I'm of the opinion priority is one of the safest mechanics currently in Pokemon. It removes the risk of being outsped or losing the Speed tie, in every situation where your Pokemon has priority and the other does not (or you pack Extreme Speed with +2 compared to any other priority moves). The only priority move that suits the concept of high risk and high reward is Sucker Punch - for obvious reasons. Having a low PP and unreliable priority move (and perhaps unSTABed?) as an option wouldn't compromise the risk-mon too much - even after a Belly Drum, it cannot straightforwardly sweep teams unless they have only attacking moves left (and no priority of their own), etc.

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That means that if your opponent has an arghounaut, it would be a mistake to set up because while it is as risky as ever, it has 0 reward. Maybe gothitelle could trap arghounaut, i'd like to see that. Anyways if there is an arghounaut on the other team the lack of reward would make it not worthwhile to set up, and thats risk/reward which is the whole point of this poke. It would be the same if they have priority.
Having something like acrobatics or w/e could make arghounaut less threatening.
Also imo no one on cap ladder in showdown uses arghounaut.
Yeah well that really doesn't matter if no one uses Arghonaut right now. If this CAP becomes a Belly Drum sweeper like many people are saying it could be, then Arghonaut would certainly be used a lot more, as Unaware makes using Belly Drum pointless, which would be why you'd use the new CAP in the first place. And that would make Arghonaut almost the perfect counter to Belly Drum CAP, with priority users being great as well.

Also, Belly Drum isn't official yet, it was only an idea posted by someone. So "giving it Acrobatics" at this point is pretty much useless.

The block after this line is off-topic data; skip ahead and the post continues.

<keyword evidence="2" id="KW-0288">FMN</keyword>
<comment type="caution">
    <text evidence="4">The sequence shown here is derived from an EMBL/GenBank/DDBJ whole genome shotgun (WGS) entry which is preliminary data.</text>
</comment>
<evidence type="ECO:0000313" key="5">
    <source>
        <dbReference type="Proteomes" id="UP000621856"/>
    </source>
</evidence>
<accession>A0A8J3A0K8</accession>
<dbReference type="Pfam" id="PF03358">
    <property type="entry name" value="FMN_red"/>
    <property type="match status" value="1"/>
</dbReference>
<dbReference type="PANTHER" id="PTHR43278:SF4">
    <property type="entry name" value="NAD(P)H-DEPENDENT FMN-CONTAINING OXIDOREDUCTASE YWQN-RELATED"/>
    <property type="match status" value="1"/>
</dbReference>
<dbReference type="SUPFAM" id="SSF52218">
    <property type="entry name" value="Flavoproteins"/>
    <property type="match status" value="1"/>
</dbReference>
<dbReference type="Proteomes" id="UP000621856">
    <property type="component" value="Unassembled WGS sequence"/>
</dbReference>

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Before the above line of thought goes any further I would just like to say Arghonaut does not exist. At all. Ever. It has absolutely zero bearing on this Project. I don't want to see another mention of it in this thread except in how it relates to the concept, as a concept itself, not in terms of a Pokemon on what we will eventually produce.

I will respond further to the rest of the comments once I have had a chance to gather my thoughts. Carry on until then.


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Just to clarify what exactly bugmaniacbob is saying, let me lay it out clearly. CAP makes Pokemon for the Overused metagame, NOT the CAP metagame. I know we have some newer users participating this time around, which is great. I am just making sure that this point is absolutely understood before we proceed any further. For those of you who don't know, the CAP4 Process will end with a playtest, which is a custom ladder set up on Pokemon Showdown! that features all of Overused + CAP4. The playtest is our only focus; the CAP metagame is just something fun we do in our free time that has no bearing on the real CAP project.

You are allowed to reference other CAP processes if it drives a specific point home, but in general, those CAPs are all old news. Focus on this new one. Any future posts that make claims based off of the CAP metagame will be infracted for being off topic. Thanks for reading; if you have more questions, make sure to check out the CAP Main Site, especially the Guide for Newcomers and the Project Mission Statement.
Risky often does lead to a poor typing or low defense stats, but what if there were to be a pokemon based upon risky moves, like as how how Deck Knight stated? What if it were given a very good typing (such as a Normal/ghost type), yet had moves such as belly drum or curse? With a Normal/Ghost typing, the risk would not as much be in the typing (only dark would be super effective), but the risk of increasing stats or causing status problems/curse while reducing its own health? So yes, a slight bit of this might be luck, such as guessing if the next move your opponent makes will be enough to make you faint after you have already played a risky move like curse, belly drum, and possibly a signature move that works like belly drum, but increases Sp.Attack! So yes, I very much see risk as a way of luck and strategy combined, in some sorts.


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Has anyone considered a pokemon that could utilize Klutz? What if a pokemon was able to cripple something by tricking it a scarf or iron ball, but then its success in the future depended on the item it was given?